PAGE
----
Pets and animals can help those who are struggling with addiction in their recovery. Pet and animal-assisted therapy can be beneficial for those with self-esteem, trauma, or attachment issues. Family pets can teach kids to be responsible and caring. They can also help kids get out for exercise and build a routine around pet care. Animal-assisted therapy can occur outside of the home in specialized facilities, like animal sanctuaries or equine therapy centers. Kids in recovery can build rapport with neglected or abused animals. These experiences can help kids truly develop a connection with another being. When used in conjunction with treatments like Cognitive Behavioral Therapy (CBT) and Dialectical Behavioral Therapy (DBT), these experiences can further enhance the healing process in recovery from addiction and other behavioral concerns.
Bonding and Attachment
Attachment and bonding with others is a visceral experience. We “feel” connections with our friends, partners, family members, and pets. When a child experiences trauma early in life, they might struggle to trust others and might not “feel” these connections with others. They may not feel safe around others or open up for fear of being vulnerable. Pet and animal-assisted therapies can help a troubled child experience these connections. Rather than teaching a child how they should feel when bonding with others, pets and animals can provide a healing experience. The experience gives them a backdrop and a metaphor for other therapies to really take hold and become more effective.
Experience to Teach Empathy and Connection
When a child is going through therapies like CBT or DBT to learn how to form connections with others, these teachings might be meaningless without any experiential “data” for the child to have context. How can we learn empathy or connection if we rarely experience these feelings? Therapy seeks to teach the skills needed to build and foster stronger connections; however, if a child has shut themselves off from these feelings, they might struggle to grasp these skills. Animal-assisted therapy provides context for the therapy work that they are working on. When kids do not feel safe around other people, they might not know what safety and security in the presence of other living things feel like. Pets and animals can be safer for children to learn these feelings to then transfer to their relationships with other people.
Animal Sanctuaries for Recovery
Animal sanctuaries can help provide the experience the kids need in order to learn empathy and build connections. Sanctuaries—like Song of the Wolf Healing Center in Bailey, Colorado—can provide opportunities for kids to build confidence and self-esteem. Fire Mountain’s Aaron Huey discusses animal-assisted therapy with Song of the Wolf founders Osvaldo Cabra and Mary Ann McCain during the podcast “The Wolf is my Therapist.” Song of the Wolf Healing Center offers kids a unique experience to work directly with wolves and wolf-dog hybrids. The canines residing at this sanctuary were either abused, neglected, or surrendered by their owners.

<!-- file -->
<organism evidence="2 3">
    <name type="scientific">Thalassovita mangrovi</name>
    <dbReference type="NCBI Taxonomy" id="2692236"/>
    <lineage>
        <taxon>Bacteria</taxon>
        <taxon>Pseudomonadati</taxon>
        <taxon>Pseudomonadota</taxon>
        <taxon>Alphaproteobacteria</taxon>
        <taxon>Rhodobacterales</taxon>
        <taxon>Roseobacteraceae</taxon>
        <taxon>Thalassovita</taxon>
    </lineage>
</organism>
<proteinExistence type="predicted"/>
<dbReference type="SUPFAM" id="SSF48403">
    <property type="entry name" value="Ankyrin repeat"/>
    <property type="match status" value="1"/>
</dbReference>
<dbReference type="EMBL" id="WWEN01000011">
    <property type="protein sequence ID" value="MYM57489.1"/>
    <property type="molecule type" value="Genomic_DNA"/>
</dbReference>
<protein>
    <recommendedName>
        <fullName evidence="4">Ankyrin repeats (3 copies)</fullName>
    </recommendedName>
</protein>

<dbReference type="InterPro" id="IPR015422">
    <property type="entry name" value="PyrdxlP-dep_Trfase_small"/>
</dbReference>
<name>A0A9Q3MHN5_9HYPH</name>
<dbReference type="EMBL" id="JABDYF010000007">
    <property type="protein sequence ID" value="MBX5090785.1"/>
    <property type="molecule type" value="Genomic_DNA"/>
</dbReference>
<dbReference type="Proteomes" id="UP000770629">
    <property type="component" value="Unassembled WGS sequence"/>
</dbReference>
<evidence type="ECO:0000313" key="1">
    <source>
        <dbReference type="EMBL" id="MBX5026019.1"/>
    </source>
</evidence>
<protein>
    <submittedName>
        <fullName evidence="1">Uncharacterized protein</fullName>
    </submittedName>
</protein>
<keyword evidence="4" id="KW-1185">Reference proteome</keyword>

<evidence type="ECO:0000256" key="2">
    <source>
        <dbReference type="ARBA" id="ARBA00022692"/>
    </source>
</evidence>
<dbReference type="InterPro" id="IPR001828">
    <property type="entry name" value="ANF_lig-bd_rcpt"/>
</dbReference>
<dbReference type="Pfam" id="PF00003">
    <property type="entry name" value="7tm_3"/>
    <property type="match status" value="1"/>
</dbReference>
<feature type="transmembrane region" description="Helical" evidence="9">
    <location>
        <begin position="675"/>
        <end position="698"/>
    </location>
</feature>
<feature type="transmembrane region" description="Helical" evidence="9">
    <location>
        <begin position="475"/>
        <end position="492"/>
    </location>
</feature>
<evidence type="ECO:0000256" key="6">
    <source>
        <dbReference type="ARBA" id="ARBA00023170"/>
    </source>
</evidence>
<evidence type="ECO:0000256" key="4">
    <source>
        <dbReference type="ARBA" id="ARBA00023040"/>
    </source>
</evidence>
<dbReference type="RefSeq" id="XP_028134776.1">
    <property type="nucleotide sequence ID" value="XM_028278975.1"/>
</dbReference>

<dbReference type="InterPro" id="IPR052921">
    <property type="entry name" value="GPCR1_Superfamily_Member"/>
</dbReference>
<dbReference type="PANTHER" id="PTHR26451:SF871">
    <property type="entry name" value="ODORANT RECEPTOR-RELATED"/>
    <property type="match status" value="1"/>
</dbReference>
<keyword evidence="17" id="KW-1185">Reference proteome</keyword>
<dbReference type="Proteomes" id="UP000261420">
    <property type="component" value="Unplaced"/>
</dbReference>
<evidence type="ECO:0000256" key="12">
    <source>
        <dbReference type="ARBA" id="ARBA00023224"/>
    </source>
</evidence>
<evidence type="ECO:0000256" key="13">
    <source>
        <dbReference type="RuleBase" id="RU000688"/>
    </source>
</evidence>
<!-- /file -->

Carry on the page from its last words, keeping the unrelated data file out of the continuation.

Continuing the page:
Tapping Into “Inner Strength”
Working with a wolf can be intimidating! We know that wolves can be fierce predators. They are highly intelligent creatures, yet the animals in the sanctuary need people to help them thrive. When kids work with the animals under proper supervision, they might need to overcome self-doubt and fear to enter the enclosure with the animal. The experience requires them to tap into their inner strength, which can then help them build self-esteem. By providing an experience for kids to dig deep and find that strength, they can start to build on the experience. Once they have a foundation of knowledge that they overcame something they were fearful about, kids carry this knowledge into other areas of their lives.
The Special Connection With Sanctuary Animals
Often, animals brought into sanctuaries might have been neglected or abused. In the case of wolves and wolf-dogs, the animals might have a “bad reputation” as dangerous. Troubled kids might feel a special connection to these animals if they similarly feel neglected, hurt, or feared. Kids with problematic behaviors might be looked at by other parents as the “bad kids” that are not invited to their peers’ homes. Troubled youth and adolescents might feel that they share a certain kinship with these animals. By building this connection based on similar experiences, troubled kids can begin to heal and foster stronger bonds with others. The experience of pet and animal-assisted therapies can help cement the teachings of other therapies to help kids succeed in their treatment.
Pet and animal-assisted therapy can provide your child with the experience of building a connection with another living creature. When a child experiences trauma or has attachment issues, they might not know what a connection feels like. They might be in talk-therapies, learning new skills for building relationships. However, without really knowing what to feel when they experience a genuine connection, kids might not grasp the concepts presented in therapy. Pet and animal-assisted therapies can greatly enhance your child’s treatment by bringing an experiential component to their program. Fire Mountain Residential Treatment Center believes in the power of animals in recovery. We often have animals like dogs, horses, and cows, interact with kids in recovery. If your child is struggling with addiction, depression, anxiety, trauma, cutting, promiscuity, or other severe issues, call us today at (303) 443-3343. We’re here to help your family’s fire burn brightest.